Magnificent megrim

Megrim sole is sustainable, delicious, easy to cook and great value, so why won’t don’t more people know about it?

A flat fish that has teeming stocks in our waters is being heralded as one of the most sustainable and tasty fish currently being caught by the UK fleet; the problem is no one’s heard of it.

Megrim illustration by Sarah Dowling

According to the National Federation of Fishermen’s Organisations (NFFO), megrim is the latest fish that has seen a dramatic improvement in sustainability levels. Yet despite the fleet landing 3,300 tonnes of it last year alone – about the weight of 260 double-decker buses – the majority was exported to Spain and France where the fish is in high demand.

Caught all across the UK by British fishermen, megrim sole is a flatfish similar in flavour to the highly regarded Dover sole, yet at around a third or less of the price. From the same family as turbot and brill, it has softer flesh and thin skin that can be easily crisped during cooking.

According to the International Council for the Exploration of the Seas (ICES), the most respected scientific body advising on the sustainability of commercial fish stocks, megrim is currently being under-utilised and fishermen could land two and half times as much without jeopardising future sustainability.

Until recently, hake suffered a similar reputation to megrim in that British eaters shunned it, while the Spanish ate up to 6kg each every year. However, a recent renaissance in the UK has seen hake sales increase 65%. Monkfish and prawns are also examples of seafood species that, 20 years ago, had no market value and are now two of the most valuable species for the industry.

Regardless of megrim’s place as a largely unknown fish, it is still one of the most important species to fishermen based in the South West of England. “Megrim is one of those fish that really ticks all the boxes for fish lovers – it’s sustainably sourced, plentiful, easy to cook and far cheaper than traditional favourites,” says Newlyn fisherman Tom McClure (pictured below). “It’s therefore a little confusing as to why the vast majority of our catch has to be exported to mainland Europe.”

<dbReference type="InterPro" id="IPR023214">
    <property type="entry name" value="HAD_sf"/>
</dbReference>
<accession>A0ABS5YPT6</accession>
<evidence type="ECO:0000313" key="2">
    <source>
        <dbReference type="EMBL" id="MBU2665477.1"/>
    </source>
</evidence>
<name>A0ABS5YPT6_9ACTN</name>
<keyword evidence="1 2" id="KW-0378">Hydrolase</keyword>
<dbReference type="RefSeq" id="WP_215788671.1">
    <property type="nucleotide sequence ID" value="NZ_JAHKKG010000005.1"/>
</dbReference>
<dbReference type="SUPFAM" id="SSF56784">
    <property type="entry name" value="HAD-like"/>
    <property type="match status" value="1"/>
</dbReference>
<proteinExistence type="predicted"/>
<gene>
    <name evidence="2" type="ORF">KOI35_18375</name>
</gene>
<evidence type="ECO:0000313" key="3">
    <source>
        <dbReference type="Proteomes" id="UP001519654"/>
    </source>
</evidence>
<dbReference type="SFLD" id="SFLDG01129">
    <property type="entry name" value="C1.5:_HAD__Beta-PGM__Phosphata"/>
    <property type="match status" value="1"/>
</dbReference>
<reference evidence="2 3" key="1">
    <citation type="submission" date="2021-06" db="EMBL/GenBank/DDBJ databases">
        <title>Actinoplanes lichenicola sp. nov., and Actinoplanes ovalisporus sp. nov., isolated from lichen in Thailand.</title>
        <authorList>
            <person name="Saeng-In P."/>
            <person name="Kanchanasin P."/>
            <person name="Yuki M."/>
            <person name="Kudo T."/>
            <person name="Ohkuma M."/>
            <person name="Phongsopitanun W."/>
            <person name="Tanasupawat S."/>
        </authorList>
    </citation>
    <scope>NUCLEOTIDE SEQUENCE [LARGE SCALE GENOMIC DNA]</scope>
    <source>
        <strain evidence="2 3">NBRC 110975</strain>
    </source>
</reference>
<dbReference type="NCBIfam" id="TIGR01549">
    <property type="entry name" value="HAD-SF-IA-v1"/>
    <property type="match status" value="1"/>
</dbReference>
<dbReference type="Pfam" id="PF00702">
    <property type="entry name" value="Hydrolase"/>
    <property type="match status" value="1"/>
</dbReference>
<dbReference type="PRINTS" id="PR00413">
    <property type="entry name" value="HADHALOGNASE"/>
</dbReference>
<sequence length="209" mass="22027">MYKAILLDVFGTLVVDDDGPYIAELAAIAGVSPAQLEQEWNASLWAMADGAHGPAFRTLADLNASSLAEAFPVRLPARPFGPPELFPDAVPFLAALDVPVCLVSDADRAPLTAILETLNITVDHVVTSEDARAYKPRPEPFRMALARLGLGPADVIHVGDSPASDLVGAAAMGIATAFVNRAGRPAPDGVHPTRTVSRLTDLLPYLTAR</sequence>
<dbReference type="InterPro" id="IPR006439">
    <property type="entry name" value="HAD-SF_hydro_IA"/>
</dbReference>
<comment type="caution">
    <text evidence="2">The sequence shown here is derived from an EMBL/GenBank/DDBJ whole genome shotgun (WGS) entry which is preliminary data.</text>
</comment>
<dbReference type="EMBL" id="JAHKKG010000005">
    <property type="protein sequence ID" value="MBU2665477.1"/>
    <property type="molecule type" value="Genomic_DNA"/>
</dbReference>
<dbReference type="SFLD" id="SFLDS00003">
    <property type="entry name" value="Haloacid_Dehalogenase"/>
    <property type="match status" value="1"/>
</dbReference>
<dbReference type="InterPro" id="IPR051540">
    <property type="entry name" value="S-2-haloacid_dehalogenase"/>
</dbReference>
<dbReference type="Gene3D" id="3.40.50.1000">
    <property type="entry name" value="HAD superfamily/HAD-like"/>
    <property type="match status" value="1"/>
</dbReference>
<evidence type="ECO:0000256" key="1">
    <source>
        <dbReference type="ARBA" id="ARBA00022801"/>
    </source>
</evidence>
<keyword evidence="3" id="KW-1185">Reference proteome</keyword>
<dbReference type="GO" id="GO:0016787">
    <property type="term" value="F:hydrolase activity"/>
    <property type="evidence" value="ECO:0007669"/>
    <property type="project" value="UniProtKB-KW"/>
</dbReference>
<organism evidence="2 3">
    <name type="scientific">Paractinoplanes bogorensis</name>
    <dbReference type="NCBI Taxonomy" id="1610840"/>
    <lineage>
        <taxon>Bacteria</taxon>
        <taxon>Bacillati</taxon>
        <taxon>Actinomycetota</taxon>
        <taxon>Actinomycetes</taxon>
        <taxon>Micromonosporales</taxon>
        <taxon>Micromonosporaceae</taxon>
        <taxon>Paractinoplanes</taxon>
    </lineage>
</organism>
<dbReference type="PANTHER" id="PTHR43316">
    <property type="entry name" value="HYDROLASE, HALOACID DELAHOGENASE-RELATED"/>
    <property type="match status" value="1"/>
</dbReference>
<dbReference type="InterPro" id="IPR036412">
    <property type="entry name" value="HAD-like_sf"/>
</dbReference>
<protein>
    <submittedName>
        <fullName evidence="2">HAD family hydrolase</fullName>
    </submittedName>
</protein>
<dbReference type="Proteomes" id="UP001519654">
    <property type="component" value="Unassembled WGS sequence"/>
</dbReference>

“Recent figures from Seafish have shown that 70% of all seafood sold in Britain is one of the ‘big five’ species – cod, haddock, salmon, tuna or prawns – while hundreds of others are consistently overlooked,” says Barrie Deas, Chief Executive of the NFFO. So the NFFO recently partnered with Masterchef presenter Gregg Wallace to host an event dedicated to celebrating the diversity of Britain’s seafood. Dubbed “Deck to Dinner”, it was held at Billingsgate fish market and saw award-winning chefs from across the UK contribute recipes and cooking demonstrations designed to show consumers how delicious many sustainable but underused fish species can be.

The event was filmed, with the NFFO releasing a series of videos showcasing its “Magnificent Seven of Sustainable Seafood”: crab, megrim, plaice, coley, mackerel, hake and gurnard. Upcoming chef Dave Watts, who spent eight years under the tutelage of Raymond Blanc Le Manoir aux Quat’ Saisons spoke up for megrim, and created a recipe with pink fir apple potatoes, green olives and seaweed tartare.

“The last decade has seen a major attitudinal shift within the industry and fishermen now place sustainability at the heart of operations because it’s in their best interests to do so,” says Barrie. “This is now paying dividends as reflected in the most recent scientific findings, which show an upsurge in the number of healthy fish stocks. The number now at Maximum Sustainable Yield stands at 36, compared to 27 last year and only two in 2003.

“The Deck to Dinner campaign supports our overall key messages of fish’s role in providing a healthy source of food security for a growing population and championing the work fishermen themselves are doing to work in a more sustainable way. The UK fleet catches a variety of unique, delicious and highly sustainable fish that are regularly overlooked. Deck to Dinner is all about championing these and the fact some of these fish are at the more affordable end of the market means people’s taste buds, wallets and conscience will benefit from eating them.”